‘The media’ (in their various incarnations) can be said to play three broad political roles, or sets of roles. The ability to perform these functions well is thought to be an indication of the health of the polity, not least when it comes to the communicative rights of the members of a given political community. These are also broad conceptualisations of media power. Fundamental to communicative rights is the right to information. The first political role that media actors play is that of ‘information relayer’. The second political role is a service provided not so much by media actors as by media institutions and forms. Media outlets (newspapers, channels and websites) are thought to promote the pluralism that is necessary for healthy polities by providing a place for different actors to be heard. The second role treats the media as a site of power - ‘the place where public sphering gets done’, as Peter Dahlgren put it. The third role is to play the part of ‘culture-bearers’ - the agents that discursively weave together the different threads that are the fabric of multicultural societies. This third role relates to ethnos - the imagined community of membership and affiliation. It is a profoundly political role, although this is not always evident, because it is ideological and concealed in discourse. This kind of power resides in the stories we are told about ourselves in media and popular culture texts - the powerful discourses that shape everyday life. Rather than attending to what goes on in the Kremlin, on Parliament Hill or in the Palacio Nacional, scholars interested in what is designated here as the third role look to everyday discourses and practices to see how phenomena like television provide ‘materials to be worked on’ when people construct their identities.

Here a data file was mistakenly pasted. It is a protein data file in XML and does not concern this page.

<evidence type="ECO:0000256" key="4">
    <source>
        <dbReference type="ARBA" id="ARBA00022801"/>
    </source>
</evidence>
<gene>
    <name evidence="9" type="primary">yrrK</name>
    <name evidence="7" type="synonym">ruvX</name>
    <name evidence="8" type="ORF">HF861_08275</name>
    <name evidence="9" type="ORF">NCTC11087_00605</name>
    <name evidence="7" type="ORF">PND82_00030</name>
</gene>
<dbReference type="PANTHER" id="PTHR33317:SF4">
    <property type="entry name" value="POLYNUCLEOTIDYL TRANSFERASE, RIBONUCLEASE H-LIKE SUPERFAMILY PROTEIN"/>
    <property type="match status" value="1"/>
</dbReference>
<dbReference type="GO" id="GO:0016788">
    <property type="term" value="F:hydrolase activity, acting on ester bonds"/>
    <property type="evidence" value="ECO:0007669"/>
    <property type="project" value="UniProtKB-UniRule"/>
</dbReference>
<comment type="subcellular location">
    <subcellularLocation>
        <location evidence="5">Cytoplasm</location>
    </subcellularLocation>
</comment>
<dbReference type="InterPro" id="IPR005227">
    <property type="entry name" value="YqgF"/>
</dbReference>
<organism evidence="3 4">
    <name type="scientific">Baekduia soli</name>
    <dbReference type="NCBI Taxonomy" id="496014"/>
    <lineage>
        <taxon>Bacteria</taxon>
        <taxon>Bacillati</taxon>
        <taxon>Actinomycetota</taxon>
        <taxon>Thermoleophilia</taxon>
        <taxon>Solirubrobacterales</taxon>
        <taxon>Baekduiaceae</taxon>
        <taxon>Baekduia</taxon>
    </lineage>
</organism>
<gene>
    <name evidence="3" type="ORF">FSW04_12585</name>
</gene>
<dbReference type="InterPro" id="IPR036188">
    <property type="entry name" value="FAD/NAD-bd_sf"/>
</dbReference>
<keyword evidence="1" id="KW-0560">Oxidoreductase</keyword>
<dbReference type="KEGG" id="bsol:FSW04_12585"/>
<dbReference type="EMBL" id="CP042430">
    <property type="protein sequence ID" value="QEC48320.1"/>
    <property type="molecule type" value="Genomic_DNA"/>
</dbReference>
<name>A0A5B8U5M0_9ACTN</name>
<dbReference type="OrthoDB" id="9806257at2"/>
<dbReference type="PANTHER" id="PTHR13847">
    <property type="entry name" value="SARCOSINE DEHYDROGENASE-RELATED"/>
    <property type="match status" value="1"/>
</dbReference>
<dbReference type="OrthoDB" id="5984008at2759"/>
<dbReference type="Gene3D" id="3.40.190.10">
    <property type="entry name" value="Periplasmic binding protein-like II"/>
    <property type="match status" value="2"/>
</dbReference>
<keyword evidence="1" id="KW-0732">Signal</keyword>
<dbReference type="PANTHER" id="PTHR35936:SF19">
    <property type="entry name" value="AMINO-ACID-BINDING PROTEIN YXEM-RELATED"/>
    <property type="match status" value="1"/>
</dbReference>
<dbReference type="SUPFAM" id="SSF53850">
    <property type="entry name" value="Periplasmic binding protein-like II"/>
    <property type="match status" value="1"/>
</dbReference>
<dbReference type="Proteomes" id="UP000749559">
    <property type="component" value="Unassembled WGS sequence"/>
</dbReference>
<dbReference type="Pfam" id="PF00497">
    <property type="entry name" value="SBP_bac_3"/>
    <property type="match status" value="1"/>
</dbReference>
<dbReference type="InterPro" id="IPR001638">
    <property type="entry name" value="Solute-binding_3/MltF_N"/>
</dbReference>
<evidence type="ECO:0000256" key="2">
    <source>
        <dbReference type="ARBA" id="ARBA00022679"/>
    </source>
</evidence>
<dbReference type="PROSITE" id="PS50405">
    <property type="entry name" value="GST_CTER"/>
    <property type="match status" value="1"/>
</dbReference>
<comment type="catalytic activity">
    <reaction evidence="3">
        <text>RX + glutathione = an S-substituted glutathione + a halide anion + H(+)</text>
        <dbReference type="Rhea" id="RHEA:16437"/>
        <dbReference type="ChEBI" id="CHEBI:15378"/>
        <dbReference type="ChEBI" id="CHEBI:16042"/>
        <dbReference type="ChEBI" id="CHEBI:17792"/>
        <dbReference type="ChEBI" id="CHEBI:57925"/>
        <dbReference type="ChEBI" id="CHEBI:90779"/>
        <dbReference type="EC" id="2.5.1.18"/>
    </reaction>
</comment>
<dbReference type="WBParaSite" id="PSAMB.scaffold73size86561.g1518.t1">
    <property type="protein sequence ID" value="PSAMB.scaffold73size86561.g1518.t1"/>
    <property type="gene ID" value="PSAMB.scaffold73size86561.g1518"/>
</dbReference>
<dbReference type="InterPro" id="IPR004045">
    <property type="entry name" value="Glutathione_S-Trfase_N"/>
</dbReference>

media roles • media roles in flux
To think about: how important is the watchdog role in the context of radical transparency? Are empowering technological developments a force for good or problematic?
Key concepts: power, gatekeeping, agenda-setting, identity
For suggestions for further reading click here.
The Guardian has kept an archive of WikiLeaks-related material, which can be accessed here. Both this and the Wikileaks website are good sources of empirical material. When it comes to ideological power, a non-profit organization identifying itself as a ‘progressive research and information center’, MediaMatters, keeps an eye on everyday stories about the way the world works that circulate in right-wing US media, that it finds problematic. Both the site and the links it provides to news stories it designates as ‘lies’ can be considered primary source materials worth analyzing. They are colourful illustrations of how media outlets are sites of power and contestation.
Wikileaks is a good point of entry (or ‘portkey’) into the study of media power. As well as posing a problem to governments across the world, and to its journalistic collaborators, WikiLeaks poses a scholarly problem to those interested in understanding the media-politics relationship, and how that is changing as a result of developments in media technology. How are phenomena like this organization to be understood, and sense made of the developments that brought it into being, its zenith and its nadir?
One way forward is to link empirical analysis of the actions of such players (and the technology which makes them so influential) to scholarship on the political roles traditionally ascribed to media actors and institutions, and on power.